Freer Monads: Too Fast, Too Free

freer-monads, extensible-effects, performance, technical

The venerable Lyxia had this to say about my last post on freer monads:

I agree the performance argument is way less important than the frequency at which it’s thrown around makes it seem. The reason freer performance sucks is that you’re repeatedly constructing and deconstructing trees at runtime. However, that is only a consequence of the implementation of freer as a GADT (initial encoding). I bet the final encoding can do wonders:

newtype Freer f a = Freer (forall m. Monad m => (forall t. f t -> m t) -> m a)

I spent a few days working through the implications of this, and it turns out to be a particularly compelling insight. Behold the microbenchmarks between freer-simple and an equivalent program written against mtl:

benchmarking freer-simple
time                 745.6 μs   (741.9 μs .. 749.4 μs)
                     1.000 R²   (0.999 R² .. 1.000 R²)
mean                 745.1 μs   (742.2 μs .. 748.5 μs)
std dev              10.68 μs   (8.167 μs .. 14.23 μs)

benchmarking mtl
time                 10.96 μs   (10.93 μs .. 10.98 μs)
                     1.000 R²   (1.000 R² .. 1.000 R²)
mean                 10.95 μs   (10.92 μs .. 10.99 μs)
std dev              119.3 ns   (93.42 ns .. 153.7 ns)

Not so good; freer-simple is like 75x worse in this case! But the same program again when written in this final encoding is pretty damn fast:

benchmarking too-fast-too-free
time                 24.23 μs   (24.10 μs .. 24.37 μs)
                     1.000 R²   (1.000 R² .. 1.000 R²)
mean                 24.27 μs   (24.15 μs .. 24.40 μs)
std dev              448.8 ns   (355.8 ns .. 586.1 ns)

It’s roughly 2x slower than mtl, which is AKA 35x faster than freer-simple. This is pretty sweet, and it comes with the benefit of getting to keep the underlying semantics of freer-simple.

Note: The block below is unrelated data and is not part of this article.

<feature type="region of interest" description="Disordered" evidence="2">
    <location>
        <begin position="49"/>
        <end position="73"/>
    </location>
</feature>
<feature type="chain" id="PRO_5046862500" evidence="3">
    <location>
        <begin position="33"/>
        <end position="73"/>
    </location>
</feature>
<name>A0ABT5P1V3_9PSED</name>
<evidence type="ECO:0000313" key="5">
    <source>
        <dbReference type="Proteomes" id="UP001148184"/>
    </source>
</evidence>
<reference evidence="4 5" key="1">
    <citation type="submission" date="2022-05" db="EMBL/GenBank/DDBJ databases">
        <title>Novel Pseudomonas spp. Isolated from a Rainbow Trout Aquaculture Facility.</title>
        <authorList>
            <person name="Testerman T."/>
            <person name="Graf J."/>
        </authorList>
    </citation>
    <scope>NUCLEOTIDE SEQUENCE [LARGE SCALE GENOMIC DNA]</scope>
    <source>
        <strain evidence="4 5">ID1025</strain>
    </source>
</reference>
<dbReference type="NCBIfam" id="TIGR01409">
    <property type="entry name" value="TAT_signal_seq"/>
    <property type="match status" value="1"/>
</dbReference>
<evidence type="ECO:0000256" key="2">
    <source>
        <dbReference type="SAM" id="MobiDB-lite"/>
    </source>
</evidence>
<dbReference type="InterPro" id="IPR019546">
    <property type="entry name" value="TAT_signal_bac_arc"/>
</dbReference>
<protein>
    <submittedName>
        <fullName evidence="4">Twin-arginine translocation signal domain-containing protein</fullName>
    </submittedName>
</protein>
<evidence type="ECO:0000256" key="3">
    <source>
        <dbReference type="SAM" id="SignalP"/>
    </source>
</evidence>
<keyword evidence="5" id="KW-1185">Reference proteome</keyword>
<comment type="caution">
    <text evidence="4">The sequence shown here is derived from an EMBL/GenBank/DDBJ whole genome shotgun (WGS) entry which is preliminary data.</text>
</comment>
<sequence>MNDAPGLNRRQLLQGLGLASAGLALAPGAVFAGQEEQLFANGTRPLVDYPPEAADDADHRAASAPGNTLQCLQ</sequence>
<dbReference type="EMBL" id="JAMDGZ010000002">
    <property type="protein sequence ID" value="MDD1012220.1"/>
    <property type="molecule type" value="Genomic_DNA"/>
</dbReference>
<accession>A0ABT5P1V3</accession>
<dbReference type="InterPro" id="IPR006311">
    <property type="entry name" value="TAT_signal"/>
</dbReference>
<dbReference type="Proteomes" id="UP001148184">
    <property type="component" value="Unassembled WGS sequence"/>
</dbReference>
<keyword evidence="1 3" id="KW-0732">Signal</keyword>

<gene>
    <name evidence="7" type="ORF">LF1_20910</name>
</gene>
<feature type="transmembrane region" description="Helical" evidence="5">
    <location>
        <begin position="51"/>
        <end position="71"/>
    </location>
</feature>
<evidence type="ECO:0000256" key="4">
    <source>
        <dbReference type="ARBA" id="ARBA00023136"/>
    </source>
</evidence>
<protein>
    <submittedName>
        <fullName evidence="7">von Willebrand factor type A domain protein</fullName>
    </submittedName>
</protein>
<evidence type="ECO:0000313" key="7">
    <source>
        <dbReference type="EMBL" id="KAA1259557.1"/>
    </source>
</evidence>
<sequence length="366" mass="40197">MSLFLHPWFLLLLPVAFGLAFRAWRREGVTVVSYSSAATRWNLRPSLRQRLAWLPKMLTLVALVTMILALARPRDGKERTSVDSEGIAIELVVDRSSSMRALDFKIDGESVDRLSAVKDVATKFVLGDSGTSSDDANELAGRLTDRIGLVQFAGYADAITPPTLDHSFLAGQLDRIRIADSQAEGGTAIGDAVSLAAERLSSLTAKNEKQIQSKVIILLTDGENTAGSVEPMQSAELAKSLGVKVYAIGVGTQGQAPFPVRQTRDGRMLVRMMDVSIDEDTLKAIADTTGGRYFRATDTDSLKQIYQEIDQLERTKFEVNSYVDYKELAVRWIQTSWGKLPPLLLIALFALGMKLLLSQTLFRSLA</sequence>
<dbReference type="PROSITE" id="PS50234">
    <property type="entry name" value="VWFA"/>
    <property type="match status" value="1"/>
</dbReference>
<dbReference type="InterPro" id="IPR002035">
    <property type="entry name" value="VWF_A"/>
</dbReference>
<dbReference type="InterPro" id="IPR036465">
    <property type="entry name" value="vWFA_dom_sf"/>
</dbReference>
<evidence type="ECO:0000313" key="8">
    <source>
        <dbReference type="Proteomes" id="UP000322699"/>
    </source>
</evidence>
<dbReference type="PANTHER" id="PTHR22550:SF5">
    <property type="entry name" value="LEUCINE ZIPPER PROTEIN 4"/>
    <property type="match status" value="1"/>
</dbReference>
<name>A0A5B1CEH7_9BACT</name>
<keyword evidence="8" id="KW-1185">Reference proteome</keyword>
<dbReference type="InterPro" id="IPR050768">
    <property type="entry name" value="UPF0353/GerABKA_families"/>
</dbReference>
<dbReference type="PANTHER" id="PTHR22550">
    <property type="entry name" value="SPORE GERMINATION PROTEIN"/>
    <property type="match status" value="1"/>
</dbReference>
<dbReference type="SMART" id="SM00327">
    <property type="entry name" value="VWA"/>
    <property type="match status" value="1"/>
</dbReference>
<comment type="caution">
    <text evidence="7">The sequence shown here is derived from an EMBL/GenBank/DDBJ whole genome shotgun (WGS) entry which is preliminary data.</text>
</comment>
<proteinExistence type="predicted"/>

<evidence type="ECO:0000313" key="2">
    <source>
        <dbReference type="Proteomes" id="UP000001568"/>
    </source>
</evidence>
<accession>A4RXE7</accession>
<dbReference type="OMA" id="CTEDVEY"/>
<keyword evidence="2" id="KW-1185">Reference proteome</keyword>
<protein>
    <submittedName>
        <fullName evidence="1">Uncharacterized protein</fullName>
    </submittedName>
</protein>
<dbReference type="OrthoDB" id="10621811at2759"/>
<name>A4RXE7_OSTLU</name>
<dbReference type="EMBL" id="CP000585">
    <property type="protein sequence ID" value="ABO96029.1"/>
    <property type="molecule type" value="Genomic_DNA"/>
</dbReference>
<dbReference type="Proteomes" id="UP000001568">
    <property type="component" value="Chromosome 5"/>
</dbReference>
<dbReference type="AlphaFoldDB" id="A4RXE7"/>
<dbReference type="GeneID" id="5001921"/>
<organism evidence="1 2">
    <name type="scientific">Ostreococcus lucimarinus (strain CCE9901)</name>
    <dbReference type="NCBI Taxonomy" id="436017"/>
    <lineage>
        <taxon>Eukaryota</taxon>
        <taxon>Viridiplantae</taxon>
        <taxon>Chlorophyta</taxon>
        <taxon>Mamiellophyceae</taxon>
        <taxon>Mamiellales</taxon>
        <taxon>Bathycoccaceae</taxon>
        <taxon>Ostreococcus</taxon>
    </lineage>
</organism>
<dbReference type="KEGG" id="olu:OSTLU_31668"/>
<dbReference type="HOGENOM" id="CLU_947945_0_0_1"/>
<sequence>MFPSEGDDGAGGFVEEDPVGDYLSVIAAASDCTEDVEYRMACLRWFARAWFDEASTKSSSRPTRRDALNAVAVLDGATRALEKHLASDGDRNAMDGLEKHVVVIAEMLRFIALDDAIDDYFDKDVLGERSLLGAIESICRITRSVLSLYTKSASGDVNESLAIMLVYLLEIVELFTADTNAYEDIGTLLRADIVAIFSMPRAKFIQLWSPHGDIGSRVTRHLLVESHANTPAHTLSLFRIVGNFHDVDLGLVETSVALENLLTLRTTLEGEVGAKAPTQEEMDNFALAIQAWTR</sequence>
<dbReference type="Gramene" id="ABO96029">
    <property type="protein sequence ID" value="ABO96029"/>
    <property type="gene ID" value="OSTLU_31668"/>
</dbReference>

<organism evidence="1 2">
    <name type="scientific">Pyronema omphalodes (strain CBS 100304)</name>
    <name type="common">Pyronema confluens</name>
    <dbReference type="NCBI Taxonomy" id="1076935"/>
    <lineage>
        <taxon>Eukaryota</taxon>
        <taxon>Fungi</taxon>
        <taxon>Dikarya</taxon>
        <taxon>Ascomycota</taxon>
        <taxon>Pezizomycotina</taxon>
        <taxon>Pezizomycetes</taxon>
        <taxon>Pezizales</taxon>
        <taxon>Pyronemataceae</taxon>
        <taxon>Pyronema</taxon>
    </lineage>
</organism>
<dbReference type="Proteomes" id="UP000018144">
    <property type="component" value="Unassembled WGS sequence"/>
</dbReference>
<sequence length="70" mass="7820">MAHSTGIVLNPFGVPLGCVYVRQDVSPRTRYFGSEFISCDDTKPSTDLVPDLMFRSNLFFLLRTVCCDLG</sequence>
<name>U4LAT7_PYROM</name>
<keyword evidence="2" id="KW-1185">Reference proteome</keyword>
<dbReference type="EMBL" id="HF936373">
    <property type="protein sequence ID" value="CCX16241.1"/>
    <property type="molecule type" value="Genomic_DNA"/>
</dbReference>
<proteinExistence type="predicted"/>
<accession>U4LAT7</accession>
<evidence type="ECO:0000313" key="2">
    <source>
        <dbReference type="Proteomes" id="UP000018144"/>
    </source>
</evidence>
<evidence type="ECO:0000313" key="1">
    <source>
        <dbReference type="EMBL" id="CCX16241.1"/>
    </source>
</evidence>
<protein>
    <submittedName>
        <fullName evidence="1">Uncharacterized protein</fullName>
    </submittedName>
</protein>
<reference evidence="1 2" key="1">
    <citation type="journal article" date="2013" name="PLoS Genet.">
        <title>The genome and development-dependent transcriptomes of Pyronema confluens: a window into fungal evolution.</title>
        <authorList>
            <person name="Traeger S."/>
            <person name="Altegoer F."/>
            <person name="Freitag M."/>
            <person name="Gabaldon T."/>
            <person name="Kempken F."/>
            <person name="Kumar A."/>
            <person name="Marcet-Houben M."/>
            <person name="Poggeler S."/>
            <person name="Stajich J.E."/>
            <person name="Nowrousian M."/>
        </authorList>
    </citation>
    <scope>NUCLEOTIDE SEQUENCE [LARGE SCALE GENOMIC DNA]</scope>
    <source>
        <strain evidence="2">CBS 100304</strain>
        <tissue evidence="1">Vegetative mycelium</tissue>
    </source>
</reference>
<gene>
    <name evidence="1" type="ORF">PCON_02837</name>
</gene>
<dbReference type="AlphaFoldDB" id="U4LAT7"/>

So without further ado, I’d like to share my work-in-progress with you, tentatively named too-fast-too-free. This is ready for prime-time, but I’d prefer to merge it to someone upstream rather than pollute hackage with yet another free(r) monad extensible effects package.

I’ll do it if I have to, but the performance is fair game for anyone who wants it. If I don’t hear from anyone by next week, I’ll publish a new package to hackage and begin the freer monad revolution we’ve all been waiting for.

What the Heck Is Any of this Stuff Anyway?

Let’s investigate this finally-encoded type and see where this performance comes from:

The type of runFreer is saying “if you give me a Freer f a and a natural transformation from f to some monad m, then I can give you back an m a.” Sounds promising, right?

Freer’s instance for Monad is written in terms of this final m, and so short of shunting around some functions, we’re not really paying any cost for binds compared to just writing in terms of m:

Compare this to the approach used by freer-simple which needs to allocate leafs in a tree for every bind (and for every fmap and ap!) That’s a huge win already.

Turning Freer into Eff uses the same trick as freer-simple—let Eff r be Freer (Union r), where Union r is a value that can be any effect in r. A natural transformation forall m. Monad m => (forall t. Union r t -> m t) must therefore handle every possible effect in r, and so we haven’t lost any capabilities with our new encoding.

The challenging part was figuring out how to plumb state through the encoding of Freer f a—after all, many interesting interpreters are necessarily stateful.

Fortunately there’s a trick. Because Eff (e ': r) a can be interpreted in terms of any Monad m, we can choose m ~ StateT s (Eff r), and get our statefulness from StateT directly. Because StateT’s bind is written in terms of its underlying monad, this trick doesn’t cost us anything more than shunting another few functions around.

We can achieve short-circuiting interpreters similarly by evaluating them via ExceptT (Eff r). In fact, this pattern turns out to be pretty common—and it generalizes thusly:

Admittedly the type is a little terrifying, but library code can specialize it down to less offensive combinators.

At the end of the day, this final encoding means that Freer code specializes down to its eventual result anyway, giving us the “fusion” of fused-effects without the boilerplate.

Hopefully these results are enough to finally put the “free monads have bad performance” argument to rest. I’ll have some promising results on the bracket front as well that require some refinement, but hopefully those will come sooner than later.

¡Viva la freer monad revolucion!

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